A message from my potted palm

The prompt I needed to declutter my email inbox

Maryalicia Post

Posted: Monday, June 24, 2019

I got an email from my potted palm the other day. I was reminded of the letters I sent home from summer camp when I was a kid. No preamble, no ‘hope you’re well’.. Just straight into the complaint. The plant was reporting that it was thirsty and needed more sunlight. As it happened, I felt exactly the same, so I could hardly blame the plant. Still, receiving an email from a palm tree reminded me I’d been meaning to cut the clutter in my email box… and prodded me to start looking at all the good advice out there on the net.

If you are finding a marked increase in the volume of your email, it may be helpful to know it’s not you – it’s us. It’s a worldwide phenomenon. As a travel writer, for instance, I’m getting email from the tourist bureau of every place I’ve ever visited including some I hope never to visit again. Although the inbox of an ophthalmologist or other medical specialist is not as overloaded as that of general practitioners, there’s no escaping the trend and the overall trend is up across the board (regardless of your field of endeavour). An article in MD focuses on the physician’s problem and offers suggestions for dealing with it. Another handy list of tips is here.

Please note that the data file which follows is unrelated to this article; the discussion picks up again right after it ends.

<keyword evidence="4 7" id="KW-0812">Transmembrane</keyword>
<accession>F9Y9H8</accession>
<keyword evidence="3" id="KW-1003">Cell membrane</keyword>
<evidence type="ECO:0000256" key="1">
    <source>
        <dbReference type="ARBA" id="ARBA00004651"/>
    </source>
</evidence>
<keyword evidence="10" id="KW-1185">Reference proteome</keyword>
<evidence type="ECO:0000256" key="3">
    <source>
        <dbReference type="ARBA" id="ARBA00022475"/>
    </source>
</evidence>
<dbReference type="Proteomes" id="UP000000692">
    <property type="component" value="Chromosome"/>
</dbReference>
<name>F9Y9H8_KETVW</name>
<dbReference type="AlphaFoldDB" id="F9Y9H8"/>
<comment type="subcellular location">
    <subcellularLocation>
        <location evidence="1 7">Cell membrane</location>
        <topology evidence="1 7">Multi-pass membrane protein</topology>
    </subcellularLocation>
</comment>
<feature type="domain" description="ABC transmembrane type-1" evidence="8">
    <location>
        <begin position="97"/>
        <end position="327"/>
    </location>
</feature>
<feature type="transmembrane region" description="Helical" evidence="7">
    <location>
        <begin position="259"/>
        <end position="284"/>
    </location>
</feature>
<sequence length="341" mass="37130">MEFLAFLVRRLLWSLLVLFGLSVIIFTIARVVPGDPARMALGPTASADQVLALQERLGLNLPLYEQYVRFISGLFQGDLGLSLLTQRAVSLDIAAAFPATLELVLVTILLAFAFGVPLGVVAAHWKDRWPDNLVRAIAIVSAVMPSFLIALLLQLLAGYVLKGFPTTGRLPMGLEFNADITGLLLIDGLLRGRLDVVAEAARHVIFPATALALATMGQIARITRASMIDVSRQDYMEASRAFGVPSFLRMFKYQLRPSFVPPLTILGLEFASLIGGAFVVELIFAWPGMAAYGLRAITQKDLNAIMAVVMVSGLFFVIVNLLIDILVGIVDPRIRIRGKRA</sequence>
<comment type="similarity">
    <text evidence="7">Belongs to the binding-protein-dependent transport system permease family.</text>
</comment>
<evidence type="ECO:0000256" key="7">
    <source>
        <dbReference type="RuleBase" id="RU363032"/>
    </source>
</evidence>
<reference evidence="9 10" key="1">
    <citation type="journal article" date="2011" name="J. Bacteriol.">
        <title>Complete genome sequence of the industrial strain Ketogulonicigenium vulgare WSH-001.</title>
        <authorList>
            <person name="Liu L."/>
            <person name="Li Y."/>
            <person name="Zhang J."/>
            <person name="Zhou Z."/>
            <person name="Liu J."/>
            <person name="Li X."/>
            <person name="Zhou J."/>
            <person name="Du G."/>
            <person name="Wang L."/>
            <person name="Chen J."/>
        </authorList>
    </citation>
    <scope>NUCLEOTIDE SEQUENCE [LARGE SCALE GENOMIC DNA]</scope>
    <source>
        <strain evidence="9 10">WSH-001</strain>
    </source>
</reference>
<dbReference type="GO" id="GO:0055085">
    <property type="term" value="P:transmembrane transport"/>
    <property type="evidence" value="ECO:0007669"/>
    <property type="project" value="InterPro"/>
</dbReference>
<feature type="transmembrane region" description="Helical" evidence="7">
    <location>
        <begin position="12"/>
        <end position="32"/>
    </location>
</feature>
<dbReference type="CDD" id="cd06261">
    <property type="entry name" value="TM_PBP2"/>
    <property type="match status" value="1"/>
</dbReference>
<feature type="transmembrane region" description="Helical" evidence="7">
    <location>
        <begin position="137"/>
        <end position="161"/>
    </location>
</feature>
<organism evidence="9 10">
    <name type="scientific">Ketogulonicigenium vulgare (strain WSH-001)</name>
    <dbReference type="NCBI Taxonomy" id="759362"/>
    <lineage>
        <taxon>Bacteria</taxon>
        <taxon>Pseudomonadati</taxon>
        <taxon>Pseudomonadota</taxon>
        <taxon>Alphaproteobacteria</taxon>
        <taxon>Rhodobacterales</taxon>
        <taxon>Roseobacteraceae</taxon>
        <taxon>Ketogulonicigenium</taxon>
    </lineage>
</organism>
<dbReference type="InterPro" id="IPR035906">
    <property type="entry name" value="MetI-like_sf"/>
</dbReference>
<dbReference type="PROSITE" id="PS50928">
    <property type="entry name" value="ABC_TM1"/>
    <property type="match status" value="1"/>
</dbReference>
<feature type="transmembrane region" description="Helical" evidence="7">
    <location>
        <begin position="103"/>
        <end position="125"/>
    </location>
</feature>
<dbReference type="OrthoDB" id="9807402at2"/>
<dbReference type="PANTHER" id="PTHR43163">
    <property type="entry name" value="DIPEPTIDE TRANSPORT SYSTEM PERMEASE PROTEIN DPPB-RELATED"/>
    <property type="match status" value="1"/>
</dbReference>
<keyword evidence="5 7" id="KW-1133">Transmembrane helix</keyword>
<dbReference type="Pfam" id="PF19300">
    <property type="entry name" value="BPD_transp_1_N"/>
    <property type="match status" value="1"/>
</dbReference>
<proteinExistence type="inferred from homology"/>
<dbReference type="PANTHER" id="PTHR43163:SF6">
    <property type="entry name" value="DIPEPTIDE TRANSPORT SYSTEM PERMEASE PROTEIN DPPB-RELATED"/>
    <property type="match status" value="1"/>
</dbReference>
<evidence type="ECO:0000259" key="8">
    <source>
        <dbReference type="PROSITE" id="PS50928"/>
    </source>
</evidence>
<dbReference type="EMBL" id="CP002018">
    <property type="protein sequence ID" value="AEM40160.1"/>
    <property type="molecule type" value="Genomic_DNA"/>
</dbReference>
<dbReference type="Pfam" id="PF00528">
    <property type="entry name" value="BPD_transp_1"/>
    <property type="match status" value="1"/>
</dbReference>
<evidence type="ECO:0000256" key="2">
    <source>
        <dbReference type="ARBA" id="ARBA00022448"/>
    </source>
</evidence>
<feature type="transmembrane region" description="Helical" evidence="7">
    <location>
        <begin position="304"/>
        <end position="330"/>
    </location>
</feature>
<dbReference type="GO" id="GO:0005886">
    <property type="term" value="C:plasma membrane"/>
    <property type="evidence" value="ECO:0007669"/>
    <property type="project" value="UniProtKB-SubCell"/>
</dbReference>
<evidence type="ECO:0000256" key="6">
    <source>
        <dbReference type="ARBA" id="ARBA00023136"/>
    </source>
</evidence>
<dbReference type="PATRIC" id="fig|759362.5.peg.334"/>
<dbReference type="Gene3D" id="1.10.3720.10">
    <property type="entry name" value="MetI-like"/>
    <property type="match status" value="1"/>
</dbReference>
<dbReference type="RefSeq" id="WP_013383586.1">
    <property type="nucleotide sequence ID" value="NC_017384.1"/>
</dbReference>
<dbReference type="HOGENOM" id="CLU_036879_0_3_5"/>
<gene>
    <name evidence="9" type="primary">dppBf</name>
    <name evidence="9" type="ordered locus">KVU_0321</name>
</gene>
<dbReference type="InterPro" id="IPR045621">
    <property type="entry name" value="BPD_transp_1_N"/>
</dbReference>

Perhaps you’ve chosen to offer your patients the option of email communication with you – and there are arguments for and against offering this service. If you have opened email communication with patients, you’ve probably set up a secure email address for the purpose and may well have messages screened by an assistant, which makes life easier. Detailed advice for managing patient emails can be found here.

All this negative talk about emails doesn’t paint the whole picture. One article describes emails as “an exciting landscape of freedom amidst the walled gardens of social networking and messaging services”. It talks about the feeling we all sometimes experience when a welcome message comes bounding in; it concludes that “email is exciting”.

And so it can be. To be honest, I didn’t really mind receiving that message from a thirsty plant and was glad to be reminded to water it (as for the sun shortage, I’ve ordered a grow light). Obviously, I could unplug the Bluetooth-enabled gizmo I stuck in the soil, thus cutting off communication at the root. But I’m not sure I am ready to ghost the palm tree so early in our relationship. A message from a potted palm seems ‘special’, like hearing from a distant star. Come to think of it, I’ll probably find a transmission from a distant star in my inbox one day. And when I do, it will be exciting.

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